Gundagai gold-copper project (100% Godolphin)


  • Historical gold mining area with substantial historical workings
  • High gold samples in rock chips and soil from work conducted in 2019 and 2020
  • Multiple walk up drill targets identified across land package
  • 1,975m of RC drilling planned for 12 holes to commenced in December 2021 with assays results expected in Q1 2022


The Gundagai tenements (GRL 100% ownership) are located in the highly prospective Lachlan Fold Belt. The tenements contain a number of historical gold and base metal artisanal mine workings hosted within a belt of basaltic rocks intruded by quartz phenocryst porphyritic dykes or sills.

This area has a long history of mining and hosts abundant historical workings, mainly for gold, but also minor copper. The area is prospective mainly for orogenic gold and Intrusive Related Gold Systems, but also has the potential for VHMS and porphyry hosted gold-copper deposits.

Gundagai North (EL8586): At Gundagai North geological mapping had previously identified several key targets located in three prospects to be drill tested (Emu, Johnson’s Hill & Manton’s). Gold mineralisation at Gundagai North is hosted in quartz veins within porphyritic dykes which intrude Silurian sediments and volcanics, and trend in a general north-south direction. Extensive historical mining has taken place at both Emu and Johnston’s Hill, and artisanal mining is evident at the Manton’s prospect.

Gundagai South (EL8061): At Gundagai South highly anomalous gold-in-soils, rock chip samples and mapping had previously identified key drill targets at the Surprise North, Highway and Stoney Creek South prospects (ASX announcement, 29 June 2020). As at Gundagai North, gold mineralisation at Gundagai South is located in quartz veins in porphyritic dykes or sills intruding Silurian sediments and volcanics, and trend in a generally north-south direction across the tenement. Historical gold mining has taken place at all the prospects.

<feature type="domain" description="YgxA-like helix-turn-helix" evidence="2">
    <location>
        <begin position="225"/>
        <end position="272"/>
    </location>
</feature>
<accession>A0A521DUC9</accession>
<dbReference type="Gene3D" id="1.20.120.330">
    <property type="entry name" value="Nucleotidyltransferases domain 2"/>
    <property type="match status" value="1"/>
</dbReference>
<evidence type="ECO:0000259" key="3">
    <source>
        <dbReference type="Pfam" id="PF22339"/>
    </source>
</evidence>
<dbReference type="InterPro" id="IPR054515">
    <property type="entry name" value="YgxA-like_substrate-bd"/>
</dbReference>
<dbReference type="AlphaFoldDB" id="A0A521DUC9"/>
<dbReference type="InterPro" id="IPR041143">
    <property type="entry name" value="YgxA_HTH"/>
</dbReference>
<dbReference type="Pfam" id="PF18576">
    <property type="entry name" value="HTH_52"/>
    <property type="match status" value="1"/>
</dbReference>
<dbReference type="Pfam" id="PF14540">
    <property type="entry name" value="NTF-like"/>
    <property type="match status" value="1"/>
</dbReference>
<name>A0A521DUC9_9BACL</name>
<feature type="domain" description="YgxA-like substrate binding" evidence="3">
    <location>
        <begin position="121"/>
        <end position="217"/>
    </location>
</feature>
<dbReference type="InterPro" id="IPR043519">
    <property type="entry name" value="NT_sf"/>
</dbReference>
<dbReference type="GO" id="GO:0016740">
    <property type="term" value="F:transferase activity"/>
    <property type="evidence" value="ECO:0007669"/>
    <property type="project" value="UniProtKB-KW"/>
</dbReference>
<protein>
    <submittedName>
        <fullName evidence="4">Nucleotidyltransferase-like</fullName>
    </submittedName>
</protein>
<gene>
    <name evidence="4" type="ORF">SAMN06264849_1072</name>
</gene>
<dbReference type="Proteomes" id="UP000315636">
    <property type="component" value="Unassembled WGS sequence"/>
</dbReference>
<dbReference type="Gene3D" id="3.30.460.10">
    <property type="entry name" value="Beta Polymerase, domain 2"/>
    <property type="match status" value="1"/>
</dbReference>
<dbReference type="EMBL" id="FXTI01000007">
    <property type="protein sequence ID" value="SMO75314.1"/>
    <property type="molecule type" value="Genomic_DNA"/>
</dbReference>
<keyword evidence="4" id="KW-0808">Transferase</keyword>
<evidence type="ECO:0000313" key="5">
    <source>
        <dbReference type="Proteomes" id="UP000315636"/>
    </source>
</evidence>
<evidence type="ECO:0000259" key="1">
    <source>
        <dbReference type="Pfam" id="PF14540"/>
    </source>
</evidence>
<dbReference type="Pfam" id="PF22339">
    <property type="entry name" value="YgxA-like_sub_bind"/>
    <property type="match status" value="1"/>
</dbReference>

The area has long history of mining and prospecting. The first gold rush within the Gundagai and Adelong area was recorded in 1848, based on both alluvial and outcropping veins. The Gundagai-Adelong goldfield was considered to be within the top ten producers for the period from 1848 to mid-1900s (Hatfield, 2007). There were numerous small mines previously worked for gold, copper, lead, zinc, chromium, magnesite, barite and manganese. There have also been noted occurrences or exploitation of asbestos, silica and talc. At the present time there are no current mining activities taking place in the area.


Rocks within the tenement consist of the Cambrian to Silurian oceanic crest, Early Silurian Tumut Trough and Late Ordovician Molong Volcanic Arc, all part of the eastern Lachlan Fold Belt. The oceanic crustal material includes; serpentinites, basalts and cherts. The Tumut Trough material is characterised by felsic volcanics, feldspar porphyry intrusives and basinal sediments. Early Devonian uplift was accompanied by felsic intrusives and rhyolitic volcaniclastics.

Late stage alluvial and colluvial cover sediments (part of the Tertiary Murray-Darling Basin) are present, mainly along and adjacent to the Murrumbidgee River.

Overall the area sits within the north-northwest trending Tumut Synclinorial Zone which is bounded to the east by the Mooney Thrust and to the west by the Gilmore Fault (Suture) Zone.

Most of the alteration noted by previous workers was alteration associated with porphyritic intrusions. This ranges from high temperature potassic and phyllic alteration through to chlorite-sericite-carbonate alteration.

Most of the gold deposits in the region have been classified as orogenic or shear hosted. Later workers have postulated that some of these deposits, due to the relationship with porphyry dykes and the presence of quartz-biotite veins, are in fact Intrusion Related Gold Systems. The base metal-gold deposits are considered to be VHMS.